AbstractNo Abstract Found

[history, rules, variations, etc]

Mastermind is a game played by two players, the *code maker* and the *code breaker*. At the beginning of the game, the code maker thinks of a secret codeword with \(p\) pegs and \(c\) colors. Then the code breaker begins making guesses.

For each guess, the code maker responds with a *feedback* in the form of xAyB to describe how close the guess is to the secret. Here \(x\) is the number of correct colors in the correct pegs, and \(y\) is the number of correct colors in the wrong pegs. The game continues until the code breaker finds the secret.

The standard Mastermind game is played on a board with four pegs and using six colors. A codeword can contain the same color more than once. A popular variation of the rules is called GuessNumber, also known as Bulls-n-Cows. Under these rules, no repetition of colors is allowed in the codeword.

(Interactive) Examples

[introduce the strategies, and introduce a table that describes how many codewords need to be solved in how many steps). [secrets be revealed]

There are three types of strategies for the code breaker:

Simple strategy. (Ch02) The code breaker just makes a random guess, as long as the guess will bring some information. A natural choice could be the first codeword from the remaining possibilities. These strategies obviously perform poorly in that it usually takes many steps to find the secret, but they are simple and fast and thus can be used as a benchmark for other more sophisticated strategies.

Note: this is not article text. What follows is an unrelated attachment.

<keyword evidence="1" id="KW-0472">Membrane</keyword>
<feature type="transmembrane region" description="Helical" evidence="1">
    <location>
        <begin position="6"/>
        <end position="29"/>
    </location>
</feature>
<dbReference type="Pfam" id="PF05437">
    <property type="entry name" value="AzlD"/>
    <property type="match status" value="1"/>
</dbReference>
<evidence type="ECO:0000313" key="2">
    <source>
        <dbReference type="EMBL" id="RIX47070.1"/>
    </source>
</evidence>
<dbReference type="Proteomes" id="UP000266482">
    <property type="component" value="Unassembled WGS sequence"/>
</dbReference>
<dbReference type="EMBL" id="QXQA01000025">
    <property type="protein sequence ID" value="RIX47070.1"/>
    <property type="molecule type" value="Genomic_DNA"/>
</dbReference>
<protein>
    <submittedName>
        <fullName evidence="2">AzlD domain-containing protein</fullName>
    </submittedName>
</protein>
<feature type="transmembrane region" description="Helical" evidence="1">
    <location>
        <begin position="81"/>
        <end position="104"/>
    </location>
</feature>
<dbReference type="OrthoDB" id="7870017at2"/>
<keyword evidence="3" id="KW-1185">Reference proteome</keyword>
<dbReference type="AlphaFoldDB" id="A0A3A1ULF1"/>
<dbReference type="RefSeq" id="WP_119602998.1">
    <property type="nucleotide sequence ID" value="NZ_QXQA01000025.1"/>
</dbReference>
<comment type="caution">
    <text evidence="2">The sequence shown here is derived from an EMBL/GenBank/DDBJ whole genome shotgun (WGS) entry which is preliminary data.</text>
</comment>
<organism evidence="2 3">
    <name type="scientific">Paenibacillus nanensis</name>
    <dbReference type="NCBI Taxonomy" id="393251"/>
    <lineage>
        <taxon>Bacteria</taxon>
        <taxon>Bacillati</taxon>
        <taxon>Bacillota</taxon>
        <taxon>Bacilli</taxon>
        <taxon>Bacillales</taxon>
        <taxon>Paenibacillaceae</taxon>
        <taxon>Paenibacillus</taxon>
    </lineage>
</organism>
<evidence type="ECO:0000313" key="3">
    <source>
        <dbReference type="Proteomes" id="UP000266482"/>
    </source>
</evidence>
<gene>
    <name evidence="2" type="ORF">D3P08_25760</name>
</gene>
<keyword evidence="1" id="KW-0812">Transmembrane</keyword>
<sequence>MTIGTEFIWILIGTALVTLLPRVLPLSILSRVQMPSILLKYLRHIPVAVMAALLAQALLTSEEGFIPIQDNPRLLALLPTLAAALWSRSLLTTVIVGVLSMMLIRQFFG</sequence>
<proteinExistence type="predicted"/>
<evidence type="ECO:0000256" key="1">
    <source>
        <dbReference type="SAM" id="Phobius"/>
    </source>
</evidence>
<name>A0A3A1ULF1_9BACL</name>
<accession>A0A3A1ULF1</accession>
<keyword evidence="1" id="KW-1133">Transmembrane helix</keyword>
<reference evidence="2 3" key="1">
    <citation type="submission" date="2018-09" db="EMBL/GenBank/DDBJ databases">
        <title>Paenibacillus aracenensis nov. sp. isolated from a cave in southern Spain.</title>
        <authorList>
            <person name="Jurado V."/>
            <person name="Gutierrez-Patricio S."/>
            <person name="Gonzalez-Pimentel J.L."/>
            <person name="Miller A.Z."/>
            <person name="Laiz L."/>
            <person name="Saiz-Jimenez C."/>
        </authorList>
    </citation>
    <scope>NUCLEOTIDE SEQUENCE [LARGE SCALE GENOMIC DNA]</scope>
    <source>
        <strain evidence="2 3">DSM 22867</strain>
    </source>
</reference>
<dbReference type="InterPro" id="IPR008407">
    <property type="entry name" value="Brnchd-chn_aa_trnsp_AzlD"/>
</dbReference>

Heuristic strategy. (Ch03) The code breaker evaluates each potential guess according to some scoring criteria, and picks the one that gets the highest score. These strategies are fast enough for real-time games, and performs quite well. Most research in this field focuses on finding a good heuristic criteria, and a number of intuitive and well-performing heuristics have been proposed. For more details, see heuristic strategies.

Optimal strategy. (Ch04) Since the number of possible secrets as well as sequence of guesses are finite, the code breaker can employ a depth-first search to find out the optimal guessing strategy. The optimal strategy minimizes the expected number of guesses, optionally subject to a maximum-guesses constraint. Finding such a strategy involves exhaustive search, and therefore is too slow to be suitable for real-time application. For more details on the implementation, see optimal strategies.

Chooses the *first* possibility. Here first depends on the order of the list. We can let it be lexicographical first.

However, an algorithm that depends on lexicographical ordering is not very ideal. See comparision of heuristics in chapter 2 for a discussion.

A standard strategy tree contains the strategy starting from the initial state.

An extended (or adaptive, full) strategy tree contains a strategy for every possible state of the game.

Introduce the notations (Irving) to aid the reader in reading the classical papers.